Just when Grace is hitting stride, feeling more confident, enjoying the relief and release she feels without Gene, life throws Grace a curve ball she never saw coming.
“Doubt thou the stars are fire; / Doubt thou the sun doth move; / Doubt truth to be a liar; / But never doubt I love.” - Hamlet
This story is not incredibly long, but due to its bleakness, which depicted the hardships that resulted from a horrific disaster, while detailing the limited options women had in the forties, it often felt like the story was moving at the speed of molasses.
However, I would advise readers to stick it out, because this is not a book that is meant to be a fast-paced novel of suspense or action. It’s beautifully written piece and an amazing character study, focused on Grace Holland. Grace will go from being at the will and mercy of a cold, bitter husband, to finding the strength and courage to search for inner peace, and maybe even happiness, against all odds.
Women, especially, stayed in miserable marriages to avoid the stigma associated with divorce, and because of the lack of career opportunities. But, for Grace, duty and responsibility figure into things, as well. But, the book also points to how rigid, assigned roles, and duties also impacted men.
Gene might have felt trapped, and certainly felt intense pressure to provide for his family, which began to change him from a rather amiable sort, to a resentful, cold, and very bitter man. His anger soon manifests itself in very dangerous ways, which is where the marital tensions often become so taut, and so intense, it is nearly unbearable.
Yet out of the dust and burnt ash, this story emerges into one of great resilience and courage. Grace does the best she can, takes risks, capitalizes on advantageous situations and is helped by good people and wonderful friends along the way. Even when she seems to hit rock bottom, with no way out of her misery, she rises to the occasion, determined to escape her phyical and metaphorical incarceration.
While this book is mostly well-received, it did have a few mixed reviews, which gave me pause, but as is often the case, a book will speak to one in a very different way than it speaks to someone else, if at all.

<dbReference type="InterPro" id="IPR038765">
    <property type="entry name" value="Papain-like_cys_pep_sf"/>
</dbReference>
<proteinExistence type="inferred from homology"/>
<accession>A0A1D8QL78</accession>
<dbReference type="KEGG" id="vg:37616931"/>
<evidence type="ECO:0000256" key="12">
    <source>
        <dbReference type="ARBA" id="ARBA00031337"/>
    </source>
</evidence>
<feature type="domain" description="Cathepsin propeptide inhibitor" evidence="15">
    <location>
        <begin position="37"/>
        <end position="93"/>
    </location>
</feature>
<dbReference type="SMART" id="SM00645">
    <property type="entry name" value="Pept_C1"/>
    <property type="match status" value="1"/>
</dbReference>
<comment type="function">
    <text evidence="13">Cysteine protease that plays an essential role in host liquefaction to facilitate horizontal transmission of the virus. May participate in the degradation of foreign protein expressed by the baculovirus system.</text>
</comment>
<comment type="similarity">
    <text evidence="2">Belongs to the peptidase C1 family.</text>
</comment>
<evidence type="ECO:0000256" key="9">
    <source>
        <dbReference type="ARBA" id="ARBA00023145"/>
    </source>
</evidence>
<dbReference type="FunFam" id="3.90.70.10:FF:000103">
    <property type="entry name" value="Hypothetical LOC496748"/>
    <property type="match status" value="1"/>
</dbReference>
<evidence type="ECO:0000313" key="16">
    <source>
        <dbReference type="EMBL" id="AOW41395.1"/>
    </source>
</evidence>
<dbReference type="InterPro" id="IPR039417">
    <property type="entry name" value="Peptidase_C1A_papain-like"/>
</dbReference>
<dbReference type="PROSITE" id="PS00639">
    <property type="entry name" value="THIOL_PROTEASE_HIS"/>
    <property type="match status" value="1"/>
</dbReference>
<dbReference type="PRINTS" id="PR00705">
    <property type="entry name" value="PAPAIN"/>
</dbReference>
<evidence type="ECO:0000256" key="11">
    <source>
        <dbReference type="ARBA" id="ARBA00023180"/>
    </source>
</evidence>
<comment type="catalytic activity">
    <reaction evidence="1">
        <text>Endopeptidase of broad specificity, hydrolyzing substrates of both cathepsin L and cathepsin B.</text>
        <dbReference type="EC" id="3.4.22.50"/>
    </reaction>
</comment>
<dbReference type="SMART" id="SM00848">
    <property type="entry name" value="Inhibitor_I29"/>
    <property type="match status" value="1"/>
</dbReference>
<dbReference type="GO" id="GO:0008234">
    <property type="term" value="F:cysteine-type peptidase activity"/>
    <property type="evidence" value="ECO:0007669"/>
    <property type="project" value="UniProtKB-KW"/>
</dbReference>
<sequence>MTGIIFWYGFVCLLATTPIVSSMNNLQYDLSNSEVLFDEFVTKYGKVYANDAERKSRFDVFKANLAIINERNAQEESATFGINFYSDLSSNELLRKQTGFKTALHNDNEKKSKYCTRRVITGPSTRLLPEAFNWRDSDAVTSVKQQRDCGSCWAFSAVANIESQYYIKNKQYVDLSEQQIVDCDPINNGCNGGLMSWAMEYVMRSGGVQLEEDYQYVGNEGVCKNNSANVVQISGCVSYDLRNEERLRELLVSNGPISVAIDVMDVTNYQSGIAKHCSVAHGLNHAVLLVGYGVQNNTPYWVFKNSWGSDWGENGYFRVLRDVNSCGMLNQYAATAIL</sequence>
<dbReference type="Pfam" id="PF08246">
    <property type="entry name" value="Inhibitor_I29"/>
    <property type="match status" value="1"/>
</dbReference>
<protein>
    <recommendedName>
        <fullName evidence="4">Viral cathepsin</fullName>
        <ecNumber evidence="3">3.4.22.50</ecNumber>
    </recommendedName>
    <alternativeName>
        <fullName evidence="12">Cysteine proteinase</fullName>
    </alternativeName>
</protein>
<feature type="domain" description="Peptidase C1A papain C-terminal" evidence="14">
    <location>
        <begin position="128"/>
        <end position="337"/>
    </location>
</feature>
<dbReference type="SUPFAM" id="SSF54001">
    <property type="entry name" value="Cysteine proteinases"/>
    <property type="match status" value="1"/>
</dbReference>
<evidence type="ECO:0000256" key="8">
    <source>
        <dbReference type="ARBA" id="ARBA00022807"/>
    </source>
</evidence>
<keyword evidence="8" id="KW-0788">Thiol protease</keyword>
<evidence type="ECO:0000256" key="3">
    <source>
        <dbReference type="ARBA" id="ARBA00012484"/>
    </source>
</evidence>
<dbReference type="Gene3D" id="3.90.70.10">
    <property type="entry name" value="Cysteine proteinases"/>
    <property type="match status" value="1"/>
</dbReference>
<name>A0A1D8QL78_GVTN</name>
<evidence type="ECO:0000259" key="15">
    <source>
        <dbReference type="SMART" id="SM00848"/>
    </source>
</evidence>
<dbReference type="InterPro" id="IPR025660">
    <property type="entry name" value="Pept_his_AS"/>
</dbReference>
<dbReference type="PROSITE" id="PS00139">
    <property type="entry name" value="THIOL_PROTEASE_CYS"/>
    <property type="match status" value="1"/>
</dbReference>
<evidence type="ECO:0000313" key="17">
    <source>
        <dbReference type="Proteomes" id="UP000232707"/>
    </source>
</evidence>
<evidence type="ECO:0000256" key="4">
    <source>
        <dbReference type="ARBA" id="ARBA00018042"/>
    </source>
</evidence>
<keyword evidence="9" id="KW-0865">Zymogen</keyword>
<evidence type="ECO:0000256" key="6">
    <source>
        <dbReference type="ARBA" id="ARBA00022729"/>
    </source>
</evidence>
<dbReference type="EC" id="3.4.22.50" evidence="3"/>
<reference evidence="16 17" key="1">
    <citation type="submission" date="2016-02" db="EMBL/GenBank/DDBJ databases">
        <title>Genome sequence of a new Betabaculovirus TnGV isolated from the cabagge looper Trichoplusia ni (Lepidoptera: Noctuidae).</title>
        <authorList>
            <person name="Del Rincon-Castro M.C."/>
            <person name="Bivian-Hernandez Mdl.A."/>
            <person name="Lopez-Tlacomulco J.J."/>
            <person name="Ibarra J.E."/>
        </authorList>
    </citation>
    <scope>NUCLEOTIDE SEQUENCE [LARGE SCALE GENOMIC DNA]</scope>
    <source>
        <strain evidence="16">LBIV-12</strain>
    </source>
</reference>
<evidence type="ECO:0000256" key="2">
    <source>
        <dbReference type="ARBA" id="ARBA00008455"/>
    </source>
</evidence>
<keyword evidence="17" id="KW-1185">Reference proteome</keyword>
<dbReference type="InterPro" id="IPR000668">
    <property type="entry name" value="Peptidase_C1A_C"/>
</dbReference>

For me, I was very impressed with Shreve’s portrait of marriage during a time when people were basically forced to remain in an untenable relationship. I was in awe of her in depth creation of Grace Holland, who is ultimately a survivor, a person who is inspirational, determined to live life on her own terms and refuses to allow convention to dictate her destiny. Her journey is a long, labored trip, and is not going to end all wrapped up in a nice, neat package. This may bother some readers, but, I thought it was fitting and, did justice to Grace’s character.
Having said that, one can’t avoid the impression that Grace will reinvent herself, will be in control of her own destiny, embarking on a whole new adventure in life, no matter which path she winds up on or how things turn out.
In all honesty, based on the books I’ve read by this author, this one was not my all -time favorite, and I don’t know that it’s Shreve’s best effort, but it is still a very solid, atmospheric and compelling novel. I really enjoyed the history, the writing, and the deep character study, and how the tragedy of the fire, ultimately provided a way for Grace to experience freedom and forge a new life for herself.
Overall, I thought this book was very thought provoking and would make a very good book club selection. This may be our last novel by Anita Shreve, and if that is the case, I’d say she left us with a very positive impression of her and her books.
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ABOUT THE AUTHOR:
This blog post is dedicated to the late Anita Shreve.
Anita Shreve was an American writer, chiefly known for her novels. Shreve's novels have sold millions of copies worldwide. She attended Tufts University and began writing while working as a high school teacher. One of her first published stories, Past the Island, Drifting, (published in 1975) was awarded an O. Henry Prize in 1976. Among other jobs, Shreve spent three years working as a journalist in Kenya. In 1999, while she was teaching Creative Writing at Amherst College, Oprah Winfrey selected The Pilot's Wife for her book club. Her novels The Weight of Water and Resistance became a films of the same name. CBS released The Pilot's Wife as a movie of the week.
She died on March 29, 2018, at her home at Newfields, New Hampshire, from cancer; she was 71.